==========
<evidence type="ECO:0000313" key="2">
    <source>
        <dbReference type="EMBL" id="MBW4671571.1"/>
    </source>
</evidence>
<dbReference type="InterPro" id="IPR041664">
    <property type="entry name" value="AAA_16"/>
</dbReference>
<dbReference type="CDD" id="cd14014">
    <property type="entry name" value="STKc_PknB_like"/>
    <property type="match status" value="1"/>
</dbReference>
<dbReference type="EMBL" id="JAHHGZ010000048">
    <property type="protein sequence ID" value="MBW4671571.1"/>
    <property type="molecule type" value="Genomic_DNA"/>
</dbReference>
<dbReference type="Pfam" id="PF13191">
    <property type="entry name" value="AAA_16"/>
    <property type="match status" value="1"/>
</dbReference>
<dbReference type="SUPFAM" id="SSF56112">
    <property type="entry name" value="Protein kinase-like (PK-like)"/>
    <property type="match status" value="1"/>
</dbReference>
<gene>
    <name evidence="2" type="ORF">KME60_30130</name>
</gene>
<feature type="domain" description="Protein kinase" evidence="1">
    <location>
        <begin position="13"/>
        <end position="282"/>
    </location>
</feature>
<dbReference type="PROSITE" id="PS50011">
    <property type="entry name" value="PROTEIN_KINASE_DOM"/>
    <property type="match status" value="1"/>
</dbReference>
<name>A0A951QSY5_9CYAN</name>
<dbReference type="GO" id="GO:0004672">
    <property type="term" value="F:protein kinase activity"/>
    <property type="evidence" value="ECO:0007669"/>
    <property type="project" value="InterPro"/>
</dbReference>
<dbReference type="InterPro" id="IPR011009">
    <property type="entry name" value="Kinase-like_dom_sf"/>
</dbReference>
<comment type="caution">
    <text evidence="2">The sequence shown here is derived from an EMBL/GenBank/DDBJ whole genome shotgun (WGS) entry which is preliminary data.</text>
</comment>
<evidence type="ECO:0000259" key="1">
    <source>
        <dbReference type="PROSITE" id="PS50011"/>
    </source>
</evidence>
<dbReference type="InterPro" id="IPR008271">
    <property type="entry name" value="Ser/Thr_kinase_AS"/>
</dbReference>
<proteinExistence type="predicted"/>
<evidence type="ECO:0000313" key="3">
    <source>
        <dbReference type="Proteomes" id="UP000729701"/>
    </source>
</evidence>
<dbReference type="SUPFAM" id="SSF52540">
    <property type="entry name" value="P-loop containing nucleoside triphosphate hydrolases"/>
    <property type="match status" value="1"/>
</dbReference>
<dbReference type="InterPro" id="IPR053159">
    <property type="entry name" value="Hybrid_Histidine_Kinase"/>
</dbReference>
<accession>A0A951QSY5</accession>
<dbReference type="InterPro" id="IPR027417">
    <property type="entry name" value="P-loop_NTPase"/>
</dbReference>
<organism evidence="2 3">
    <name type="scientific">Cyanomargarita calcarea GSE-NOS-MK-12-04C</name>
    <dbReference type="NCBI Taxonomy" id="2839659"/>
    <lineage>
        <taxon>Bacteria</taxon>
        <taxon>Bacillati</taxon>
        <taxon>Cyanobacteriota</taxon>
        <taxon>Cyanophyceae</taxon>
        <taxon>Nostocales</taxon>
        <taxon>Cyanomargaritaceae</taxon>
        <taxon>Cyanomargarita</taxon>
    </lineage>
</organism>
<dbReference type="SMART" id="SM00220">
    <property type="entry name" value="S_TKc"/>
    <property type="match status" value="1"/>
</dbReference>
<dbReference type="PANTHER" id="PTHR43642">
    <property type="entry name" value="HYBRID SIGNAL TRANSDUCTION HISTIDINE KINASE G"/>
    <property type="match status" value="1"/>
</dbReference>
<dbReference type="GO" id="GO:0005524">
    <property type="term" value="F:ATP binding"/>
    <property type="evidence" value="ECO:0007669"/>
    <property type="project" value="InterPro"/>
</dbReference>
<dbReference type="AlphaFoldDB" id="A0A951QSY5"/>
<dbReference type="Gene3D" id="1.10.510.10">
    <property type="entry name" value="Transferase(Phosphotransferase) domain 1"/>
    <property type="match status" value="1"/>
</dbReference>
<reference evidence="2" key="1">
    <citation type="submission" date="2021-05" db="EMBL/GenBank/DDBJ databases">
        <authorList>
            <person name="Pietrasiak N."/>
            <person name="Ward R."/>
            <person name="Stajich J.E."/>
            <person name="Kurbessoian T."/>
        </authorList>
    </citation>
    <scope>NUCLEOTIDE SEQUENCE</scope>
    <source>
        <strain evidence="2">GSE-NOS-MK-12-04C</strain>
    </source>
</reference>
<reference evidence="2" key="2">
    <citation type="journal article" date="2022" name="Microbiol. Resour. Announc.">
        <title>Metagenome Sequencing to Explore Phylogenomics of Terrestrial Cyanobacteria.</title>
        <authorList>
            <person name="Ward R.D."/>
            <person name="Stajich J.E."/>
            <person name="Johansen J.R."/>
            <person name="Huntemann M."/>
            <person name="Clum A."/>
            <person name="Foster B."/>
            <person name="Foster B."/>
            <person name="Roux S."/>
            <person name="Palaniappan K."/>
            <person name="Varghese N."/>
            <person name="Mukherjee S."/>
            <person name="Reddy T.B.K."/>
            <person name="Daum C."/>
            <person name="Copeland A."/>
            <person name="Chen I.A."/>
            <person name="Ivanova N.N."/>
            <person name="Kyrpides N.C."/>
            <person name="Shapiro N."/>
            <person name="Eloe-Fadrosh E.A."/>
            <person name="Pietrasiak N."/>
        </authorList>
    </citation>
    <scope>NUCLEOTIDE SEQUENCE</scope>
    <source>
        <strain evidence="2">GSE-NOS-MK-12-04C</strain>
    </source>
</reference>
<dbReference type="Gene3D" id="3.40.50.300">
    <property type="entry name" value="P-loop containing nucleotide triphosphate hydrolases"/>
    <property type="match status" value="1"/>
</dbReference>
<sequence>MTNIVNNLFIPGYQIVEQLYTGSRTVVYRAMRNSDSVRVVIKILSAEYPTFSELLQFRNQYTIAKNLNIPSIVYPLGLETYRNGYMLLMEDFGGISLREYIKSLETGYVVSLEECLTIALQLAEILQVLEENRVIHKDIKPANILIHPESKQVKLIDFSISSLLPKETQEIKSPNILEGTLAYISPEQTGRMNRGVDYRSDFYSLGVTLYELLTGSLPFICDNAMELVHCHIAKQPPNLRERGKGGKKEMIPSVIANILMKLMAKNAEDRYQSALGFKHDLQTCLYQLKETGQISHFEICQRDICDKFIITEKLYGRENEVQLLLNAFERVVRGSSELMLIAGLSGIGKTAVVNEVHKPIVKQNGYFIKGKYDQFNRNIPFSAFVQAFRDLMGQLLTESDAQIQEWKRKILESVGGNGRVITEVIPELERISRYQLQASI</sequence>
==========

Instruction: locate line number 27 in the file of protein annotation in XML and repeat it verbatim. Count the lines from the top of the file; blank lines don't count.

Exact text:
</gene>